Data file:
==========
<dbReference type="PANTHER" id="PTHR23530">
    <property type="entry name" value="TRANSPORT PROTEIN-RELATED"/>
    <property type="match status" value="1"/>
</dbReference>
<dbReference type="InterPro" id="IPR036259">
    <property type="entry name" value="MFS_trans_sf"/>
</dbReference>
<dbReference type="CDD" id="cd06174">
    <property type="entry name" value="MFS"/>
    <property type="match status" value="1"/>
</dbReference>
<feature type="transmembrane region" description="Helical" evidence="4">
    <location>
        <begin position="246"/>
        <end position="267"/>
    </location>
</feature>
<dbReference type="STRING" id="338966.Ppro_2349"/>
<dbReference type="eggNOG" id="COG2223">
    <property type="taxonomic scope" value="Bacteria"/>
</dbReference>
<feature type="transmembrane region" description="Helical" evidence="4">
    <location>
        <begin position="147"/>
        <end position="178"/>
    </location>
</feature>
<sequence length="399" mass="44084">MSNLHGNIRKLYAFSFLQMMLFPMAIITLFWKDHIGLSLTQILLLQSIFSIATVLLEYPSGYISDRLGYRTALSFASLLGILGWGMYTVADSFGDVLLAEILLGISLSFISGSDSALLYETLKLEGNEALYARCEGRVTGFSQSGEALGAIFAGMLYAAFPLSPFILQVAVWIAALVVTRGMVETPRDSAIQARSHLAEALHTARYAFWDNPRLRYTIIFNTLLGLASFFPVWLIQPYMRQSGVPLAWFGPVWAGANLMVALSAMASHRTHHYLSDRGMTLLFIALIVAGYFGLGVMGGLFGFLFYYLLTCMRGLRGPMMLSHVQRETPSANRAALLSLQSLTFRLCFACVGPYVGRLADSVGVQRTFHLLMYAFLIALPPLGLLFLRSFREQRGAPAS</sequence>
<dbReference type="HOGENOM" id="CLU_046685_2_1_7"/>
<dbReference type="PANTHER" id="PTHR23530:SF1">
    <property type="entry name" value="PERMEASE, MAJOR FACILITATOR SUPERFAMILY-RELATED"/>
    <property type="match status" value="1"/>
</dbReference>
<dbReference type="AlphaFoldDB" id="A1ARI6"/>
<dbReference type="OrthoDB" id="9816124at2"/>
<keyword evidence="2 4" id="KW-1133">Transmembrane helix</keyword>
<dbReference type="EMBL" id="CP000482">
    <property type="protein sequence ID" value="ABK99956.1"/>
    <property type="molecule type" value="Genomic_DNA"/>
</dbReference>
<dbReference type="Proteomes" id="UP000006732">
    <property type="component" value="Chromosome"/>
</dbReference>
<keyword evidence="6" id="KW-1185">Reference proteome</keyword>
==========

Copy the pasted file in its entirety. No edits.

<dbReference type="PANTHER" id="PTHR23530">
    <property type="entry name" value="TRANSPORT PROTEIN-RELATED"/>
    <property type="match status" value="1"/>
</dbReference>
<dbReference type="InterPro" id="IPR036259">
    <property type="entry name" value="MFS_trans_sf"/>
</dbReference>
<dbReference type="CDD" id="cd06174">
    <property type="entry name" value="MFS"/>
    <property type="match status" value="1"/>
</dbReference>
<feature type="transmembrane region" description="Helical" evidence="4">
    <location>
        <begin position="246"/>
        <end position="267"/>
    </location>
</feature>
<dbReference type="STRING" id="338966.Ppro_2349"/>
<dbReference type="eggNOG" id="COG2223">
    <property type="taxonomic scope" value="Bacteria"/>
</dbReference>
<feature type="transmembrane region" description="Helical" evidence="4">
    <location>
        <begin position="147"/>
        <end position="178"/>
    </location>
</feature>
<sequence length="399" mass="44084">MSNLHGNIRKLYAFSFLQMMLFPMAIITLFWKDHIGLSLTQILLLQSIFSIATVLLEYPSGYISDRLGYRTALSFASLLGILGWGMYTVADSFGDVLLAEILLGISLSFISGSDSALLYETLKLEGNEALYARCEGRVTGFSQSGEALGAIFAGMLYAAFPLSPFILQVAVWIAALVVTRGMVETPRDSAIQARSHLAEALHTARYAFWDNPRLRYTIIFNTLLGLASFFPVWLIQPYMRQSGVPLAWFGPVWAGANLMVALSAMASHRTHHYLSDRGMTLLFIALIVAGYFGLGVMGGLFGFLFYYLLTCMRGLRGPMMLSHVQRETPSANRAALLSLQSLTFRLCFACVGPYVGRLADSVGVQRTFHLLMYAFLIALPPLGLLFLRSFREQRGAPAS</sequence>
<dbReference type="HOGENOM" id="CLU_046685_2_1_7"/>
<dbReference type="PANTHER" id="PTHR23530:SF1">
    <property type="entry name" value="PERMEASE, MAJOR FACILITATOR SUPERFAMILY-RELATED"/>
    <property type="match status" value="1"/>
</dbReference>
<dbReference type="AlphaFoldDB" id="A1ARI6"/>
<dbReference type="OrthoDB" id="9816124at2"/>
<keyword evidence="2 4" id="KW-1133">Transmembrane helix</keyword>
<dbReference type="EMBL" id="CP000482">
    <property type="protein sequence ID" value="ABK99956.1"/>
    <property type="molecule type" value="Genomic_DNA"/>
</dbReference>
<dbReference type="Proteomes" id="UP000006732">
    <property type="component" value="Chromosome"/>
</dbReference>
<keyword evidence="6" id="KW-1185">Reference proteome</keyword>